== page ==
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|Special Sir Walter
Written by Robbin
(11/2/2008 12:23 p.m.)
in consequence of the missive, Lady Elliot must've suffered a lot then :-), penned by JanELT
Lady Elliot had been an excellent woman, sensible and amiable; whose judgment and conduct, if they might be pardoned the youthful infatuation which made her Lady Elliot, had never required indulgence afterwards.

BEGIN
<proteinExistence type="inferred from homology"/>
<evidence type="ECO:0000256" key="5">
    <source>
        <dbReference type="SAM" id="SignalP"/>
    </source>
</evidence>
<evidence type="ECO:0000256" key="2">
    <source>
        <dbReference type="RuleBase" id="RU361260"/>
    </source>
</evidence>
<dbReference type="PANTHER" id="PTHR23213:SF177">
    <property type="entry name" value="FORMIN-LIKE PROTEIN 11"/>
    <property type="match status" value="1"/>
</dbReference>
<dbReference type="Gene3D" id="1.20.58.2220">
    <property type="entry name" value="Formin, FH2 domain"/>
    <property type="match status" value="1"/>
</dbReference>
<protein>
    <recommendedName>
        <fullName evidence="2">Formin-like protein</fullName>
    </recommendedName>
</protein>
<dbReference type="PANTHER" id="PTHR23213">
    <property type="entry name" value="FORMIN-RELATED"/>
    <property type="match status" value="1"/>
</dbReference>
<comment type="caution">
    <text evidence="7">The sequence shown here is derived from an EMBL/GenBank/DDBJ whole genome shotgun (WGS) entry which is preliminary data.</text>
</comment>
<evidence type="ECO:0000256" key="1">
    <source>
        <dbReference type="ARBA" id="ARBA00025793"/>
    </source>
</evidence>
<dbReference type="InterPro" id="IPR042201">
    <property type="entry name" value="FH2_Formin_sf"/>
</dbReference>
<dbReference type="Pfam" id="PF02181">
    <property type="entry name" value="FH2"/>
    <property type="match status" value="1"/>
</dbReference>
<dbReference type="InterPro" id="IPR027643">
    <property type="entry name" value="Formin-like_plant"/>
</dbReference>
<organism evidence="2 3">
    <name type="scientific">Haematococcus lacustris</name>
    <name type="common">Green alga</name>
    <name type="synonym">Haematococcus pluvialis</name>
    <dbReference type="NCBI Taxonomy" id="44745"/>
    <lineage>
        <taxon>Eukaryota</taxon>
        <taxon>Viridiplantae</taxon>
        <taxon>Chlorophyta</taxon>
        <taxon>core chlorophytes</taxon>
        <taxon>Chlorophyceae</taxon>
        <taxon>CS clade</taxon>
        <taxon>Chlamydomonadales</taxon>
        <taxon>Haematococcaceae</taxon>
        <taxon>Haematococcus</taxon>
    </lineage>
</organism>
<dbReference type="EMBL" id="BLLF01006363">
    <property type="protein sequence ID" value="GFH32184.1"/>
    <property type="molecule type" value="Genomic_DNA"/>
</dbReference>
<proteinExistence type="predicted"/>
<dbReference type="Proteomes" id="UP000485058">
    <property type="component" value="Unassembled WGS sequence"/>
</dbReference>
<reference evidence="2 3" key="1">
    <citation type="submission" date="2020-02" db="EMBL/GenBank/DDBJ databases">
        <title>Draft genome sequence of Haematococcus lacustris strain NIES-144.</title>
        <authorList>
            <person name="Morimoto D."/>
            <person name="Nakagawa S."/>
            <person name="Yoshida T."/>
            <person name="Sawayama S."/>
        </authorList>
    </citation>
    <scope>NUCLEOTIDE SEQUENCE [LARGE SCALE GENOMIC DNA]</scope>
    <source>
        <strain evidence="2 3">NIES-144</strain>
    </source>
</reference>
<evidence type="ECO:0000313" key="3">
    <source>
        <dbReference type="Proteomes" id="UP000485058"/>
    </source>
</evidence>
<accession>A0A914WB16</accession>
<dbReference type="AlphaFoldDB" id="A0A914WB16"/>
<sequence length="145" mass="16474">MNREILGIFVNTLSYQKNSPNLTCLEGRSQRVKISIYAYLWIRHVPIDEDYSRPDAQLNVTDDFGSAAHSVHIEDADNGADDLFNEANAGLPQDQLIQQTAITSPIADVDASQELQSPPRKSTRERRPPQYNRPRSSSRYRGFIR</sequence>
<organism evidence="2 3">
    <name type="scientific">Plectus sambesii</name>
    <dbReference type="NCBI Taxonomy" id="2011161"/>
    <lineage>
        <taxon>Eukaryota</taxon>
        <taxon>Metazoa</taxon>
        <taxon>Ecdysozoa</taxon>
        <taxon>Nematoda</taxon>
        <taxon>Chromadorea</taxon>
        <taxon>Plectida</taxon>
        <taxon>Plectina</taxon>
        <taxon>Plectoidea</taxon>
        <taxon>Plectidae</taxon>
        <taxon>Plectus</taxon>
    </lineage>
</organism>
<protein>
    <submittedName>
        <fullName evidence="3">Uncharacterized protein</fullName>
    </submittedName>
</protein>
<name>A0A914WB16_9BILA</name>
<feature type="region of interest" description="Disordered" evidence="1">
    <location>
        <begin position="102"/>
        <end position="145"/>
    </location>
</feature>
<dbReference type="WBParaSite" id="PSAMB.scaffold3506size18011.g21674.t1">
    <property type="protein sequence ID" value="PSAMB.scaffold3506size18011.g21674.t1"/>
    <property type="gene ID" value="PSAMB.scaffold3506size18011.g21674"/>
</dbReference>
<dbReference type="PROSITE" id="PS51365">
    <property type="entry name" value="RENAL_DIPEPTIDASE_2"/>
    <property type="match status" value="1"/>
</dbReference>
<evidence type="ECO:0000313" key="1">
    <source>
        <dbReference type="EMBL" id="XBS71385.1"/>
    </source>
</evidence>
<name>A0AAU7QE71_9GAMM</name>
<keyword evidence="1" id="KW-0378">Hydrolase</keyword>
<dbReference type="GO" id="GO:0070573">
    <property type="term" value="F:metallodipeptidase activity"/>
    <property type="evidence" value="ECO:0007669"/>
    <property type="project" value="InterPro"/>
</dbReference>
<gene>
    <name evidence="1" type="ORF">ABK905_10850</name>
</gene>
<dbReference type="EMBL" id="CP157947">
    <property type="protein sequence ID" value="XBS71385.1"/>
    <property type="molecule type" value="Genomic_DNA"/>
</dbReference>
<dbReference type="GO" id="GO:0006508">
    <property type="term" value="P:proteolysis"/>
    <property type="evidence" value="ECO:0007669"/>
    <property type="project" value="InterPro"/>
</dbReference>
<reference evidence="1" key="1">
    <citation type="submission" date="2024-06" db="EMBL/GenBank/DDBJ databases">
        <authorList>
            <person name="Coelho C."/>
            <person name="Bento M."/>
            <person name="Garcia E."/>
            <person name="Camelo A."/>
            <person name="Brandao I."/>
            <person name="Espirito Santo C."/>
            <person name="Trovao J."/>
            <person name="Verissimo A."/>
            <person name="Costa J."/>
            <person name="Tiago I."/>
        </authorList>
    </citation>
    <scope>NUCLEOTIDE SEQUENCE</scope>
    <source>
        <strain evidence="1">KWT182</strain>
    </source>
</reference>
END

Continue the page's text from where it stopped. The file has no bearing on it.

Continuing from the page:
I think it was probably a jolt to realize she had married a vain, selfish, superficial ninny—put it down to the blindness of infatuation. Afterwards she “humoured, or softened, or concealed his failings, and promoted his real respectability for seventeen years” which indicates to me she realized his failings very well. It seems she realized her error but chose to do her duty by her husband and try to enjoy other facets of her life, “though not the very happiest being in the world herself, had found enough in her duties, her friends, and her children, to attach her to life” but despite all she did for him Sir Walter did not value her. In Ch. 17 when hinting of Anne marrying Mr. Elliot and taking her mother’s place at Kellynch she says, “…only superior to her in being more highly valued!” I think Anne is a lot like her mother. She fell in love rather quickly, somewhat like an infatuation, but Frederick had and has substance unlike Sir Walter. The deep stuff Anne sees in Frederick actually exists. I don’t know if Anne was luckier than her mother or just more observant. It is difficult to imagine any infatuation coloring Sir Walter’s personality to the good side. Did they never speak before marriage? (;D)
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